interviews

Cars On Fire Interview - July 2012

by Jodie Humphries

Cars On Fire Interview

There are many sides to the guys in Cars On Fire, but at the forefront is the fact that they are showmen; men born to be on stage and live their lives through music. Over the last few years, Live-Music-Scene has seen Cars On Fire grow as a band and as people. Now, as they get ready for the album launch party of ‘Black Hearts & Bloody Hands’, we sat down again for the most frank chat the four guys have ever given us.

“We haven’t played any shows in a while cos we’ve been tied up with the making of the album; a lot of effort has gone into putting the CD together,” Ali says when asked about what has gone on behind the scenes. “It’s been a long time coming, but behind it’s pretty much been all about the album and the last few weeks we’ve started rehearsing a lot again. The CD has a 24 page booklet with it that came about because we really wanted an image hand drawn for each song. We sent all the lyrics to Dave Clifford, who is a really good friend of ours who draws for a comic ‘Dexter’s Dozens’; he read the lyrics and interpreted them into pictures. Other bands have quite a lot of artwork on their CDs, but we specifically wanted a picture that represented the lyrics for each song. Naturally he asked us what we wanted him to draw, but I told him to read the lyrics and do his own thing. We were all really intrigued to see how he would interpret the songs. The first couple of drawings came back and were amazing.”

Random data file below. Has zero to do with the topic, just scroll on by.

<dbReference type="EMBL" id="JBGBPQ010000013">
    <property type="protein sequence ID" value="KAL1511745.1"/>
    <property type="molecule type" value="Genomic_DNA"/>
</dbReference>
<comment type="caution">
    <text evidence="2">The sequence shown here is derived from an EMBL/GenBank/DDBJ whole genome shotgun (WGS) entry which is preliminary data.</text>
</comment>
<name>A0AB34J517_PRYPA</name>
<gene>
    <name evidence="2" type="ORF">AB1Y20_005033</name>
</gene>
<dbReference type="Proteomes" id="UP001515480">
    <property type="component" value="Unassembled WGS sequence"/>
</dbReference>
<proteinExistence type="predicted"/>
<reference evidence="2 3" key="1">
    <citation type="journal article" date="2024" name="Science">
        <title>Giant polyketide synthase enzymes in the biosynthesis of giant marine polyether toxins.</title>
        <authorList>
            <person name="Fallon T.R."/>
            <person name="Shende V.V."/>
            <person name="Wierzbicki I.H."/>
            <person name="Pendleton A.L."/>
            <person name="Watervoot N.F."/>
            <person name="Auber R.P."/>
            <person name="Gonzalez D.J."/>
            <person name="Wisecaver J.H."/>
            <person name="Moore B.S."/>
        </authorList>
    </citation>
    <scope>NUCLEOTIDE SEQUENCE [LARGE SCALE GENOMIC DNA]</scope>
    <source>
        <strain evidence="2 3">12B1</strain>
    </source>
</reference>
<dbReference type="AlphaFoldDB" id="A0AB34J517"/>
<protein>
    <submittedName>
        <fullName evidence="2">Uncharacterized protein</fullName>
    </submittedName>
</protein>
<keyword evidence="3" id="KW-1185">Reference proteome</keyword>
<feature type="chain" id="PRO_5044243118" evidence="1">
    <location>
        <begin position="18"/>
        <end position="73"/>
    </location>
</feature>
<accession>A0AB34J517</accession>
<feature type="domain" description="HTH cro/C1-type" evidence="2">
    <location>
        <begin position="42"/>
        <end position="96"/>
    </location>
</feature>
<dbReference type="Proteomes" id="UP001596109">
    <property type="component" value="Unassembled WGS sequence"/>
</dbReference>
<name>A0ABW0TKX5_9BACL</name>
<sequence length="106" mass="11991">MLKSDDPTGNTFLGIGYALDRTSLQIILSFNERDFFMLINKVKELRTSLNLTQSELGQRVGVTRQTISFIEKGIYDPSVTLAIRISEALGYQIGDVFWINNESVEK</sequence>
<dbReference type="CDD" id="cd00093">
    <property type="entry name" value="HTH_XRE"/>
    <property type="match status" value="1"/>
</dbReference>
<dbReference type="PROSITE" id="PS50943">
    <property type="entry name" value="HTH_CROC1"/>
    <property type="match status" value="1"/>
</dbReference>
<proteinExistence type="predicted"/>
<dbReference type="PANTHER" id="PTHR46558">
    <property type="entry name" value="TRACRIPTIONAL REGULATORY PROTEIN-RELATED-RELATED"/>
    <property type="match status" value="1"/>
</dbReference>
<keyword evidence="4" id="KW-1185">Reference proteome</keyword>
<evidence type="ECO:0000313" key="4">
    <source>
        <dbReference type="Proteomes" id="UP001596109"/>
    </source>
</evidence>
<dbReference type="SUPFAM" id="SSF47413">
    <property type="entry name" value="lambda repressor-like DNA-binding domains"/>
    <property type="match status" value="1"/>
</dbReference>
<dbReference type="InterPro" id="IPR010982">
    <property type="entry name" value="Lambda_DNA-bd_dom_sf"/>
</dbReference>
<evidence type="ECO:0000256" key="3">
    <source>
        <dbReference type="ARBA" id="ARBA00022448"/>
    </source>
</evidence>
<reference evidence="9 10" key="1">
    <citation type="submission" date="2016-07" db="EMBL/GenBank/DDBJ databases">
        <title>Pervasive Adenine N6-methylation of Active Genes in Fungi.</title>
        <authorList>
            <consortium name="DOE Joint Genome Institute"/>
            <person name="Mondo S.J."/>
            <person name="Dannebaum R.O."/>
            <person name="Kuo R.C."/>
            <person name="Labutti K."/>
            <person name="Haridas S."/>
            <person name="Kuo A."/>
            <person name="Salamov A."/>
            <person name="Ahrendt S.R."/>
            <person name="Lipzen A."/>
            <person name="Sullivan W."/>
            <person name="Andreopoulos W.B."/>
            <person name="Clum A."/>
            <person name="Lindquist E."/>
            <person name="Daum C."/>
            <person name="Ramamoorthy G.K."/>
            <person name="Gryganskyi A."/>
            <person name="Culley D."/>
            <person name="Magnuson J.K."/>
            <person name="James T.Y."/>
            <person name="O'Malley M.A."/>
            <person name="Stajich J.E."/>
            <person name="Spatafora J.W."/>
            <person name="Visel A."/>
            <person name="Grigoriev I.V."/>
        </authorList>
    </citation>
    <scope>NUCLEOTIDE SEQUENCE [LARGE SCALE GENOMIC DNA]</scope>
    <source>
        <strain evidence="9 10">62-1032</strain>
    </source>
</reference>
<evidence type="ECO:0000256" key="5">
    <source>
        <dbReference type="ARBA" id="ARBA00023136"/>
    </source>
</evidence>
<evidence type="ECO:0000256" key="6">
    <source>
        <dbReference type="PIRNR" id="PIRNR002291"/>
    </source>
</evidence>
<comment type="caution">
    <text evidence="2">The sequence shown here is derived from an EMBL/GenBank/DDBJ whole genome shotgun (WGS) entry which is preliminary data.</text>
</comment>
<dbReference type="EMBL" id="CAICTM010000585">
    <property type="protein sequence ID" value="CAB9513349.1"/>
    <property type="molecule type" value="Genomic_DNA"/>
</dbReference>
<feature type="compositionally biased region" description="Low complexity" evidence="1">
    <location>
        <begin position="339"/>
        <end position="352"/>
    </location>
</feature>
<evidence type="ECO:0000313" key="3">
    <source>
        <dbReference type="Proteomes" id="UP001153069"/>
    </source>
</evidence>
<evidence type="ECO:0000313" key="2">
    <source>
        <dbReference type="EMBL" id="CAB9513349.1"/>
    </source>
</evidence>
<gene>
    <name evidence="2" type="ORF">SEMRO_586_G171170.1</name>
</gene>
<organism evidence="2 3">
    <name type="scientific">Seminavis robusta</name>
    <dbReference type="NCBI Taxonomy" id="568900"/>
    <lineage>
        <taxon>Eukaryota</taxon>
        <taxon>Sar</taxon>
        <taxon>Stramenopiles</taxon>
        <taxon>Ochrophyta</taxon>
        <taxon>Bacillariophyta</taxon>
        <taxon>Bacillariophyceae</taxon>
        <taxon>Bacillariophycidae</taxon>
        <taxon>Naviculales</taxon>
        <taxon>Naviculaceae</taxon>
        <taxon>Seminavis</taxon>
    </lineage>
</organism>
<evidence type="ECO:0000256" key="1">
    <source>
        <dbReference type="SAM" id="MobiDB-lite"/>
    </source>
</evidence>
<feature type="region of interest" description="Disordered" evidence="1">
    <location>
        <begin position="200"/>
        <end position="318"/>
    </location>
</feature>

For the guys, it’s all about having the whole package when it comes to their music; Mikey says, “When I was young there was a lot more effort put into the CDs and the production of the booklets. Recently with more digital downloads, you don’t get that so much. We wanted to think about the whole package, not just the music.” But does it not worry them that people will mainly download the album? “That’s a difficult one for us because most of our sales comes from digital sales,” James explains. “It says in the liner notes that we’ve never done anything for anyone else, ultimately the artwork was done that way because we wanted to do it that way – nothing is conceived for any other reason other than it’s what we wanted to do. It’s the same with the music – we didn’t compromise on the songs or the production.” Ali goes on to say, “As James said, the liner notes explain the whole ethics behind what we’re doing and our mentality in terms of how we approach the music industry. This band has been about doing what we want to do and not being scared to make whatever music we want to make. If we want to link jazz and metal, we’ll do it, and if someone doesn’t like it, then that’s fair enough as everyone is entitled to their opinion.”

Cars On Fire Interview

Talking further about the physical release, Ali says; “The material on Bandcamp has gone really well, but we’re still getting a lot of messages off people who are waiting for the physical CDs. I like to buy a CD because I like to look at the artwork, read the liner work and see what gear the band are using. There are still diehard CD fans out there who want to buy the whole package rather than just having it downloaded all the time.” As Steve points out, “Sometimes you see a band for the first time and really like them and because you’ve maybe had a few beers you get swept away with the moment, so you ask if they have a CD and you buy it on the spot. If you didn’t have that opportunity to buy it on the night, you may go away and think ‘I can’t be bothered to download it’.” Cars On Fire have reason to have faith though; “When we toured the mini-album, we sold so many CDs on the road, we were having to phone the label and get more sent out to us because we didn’t take enough.”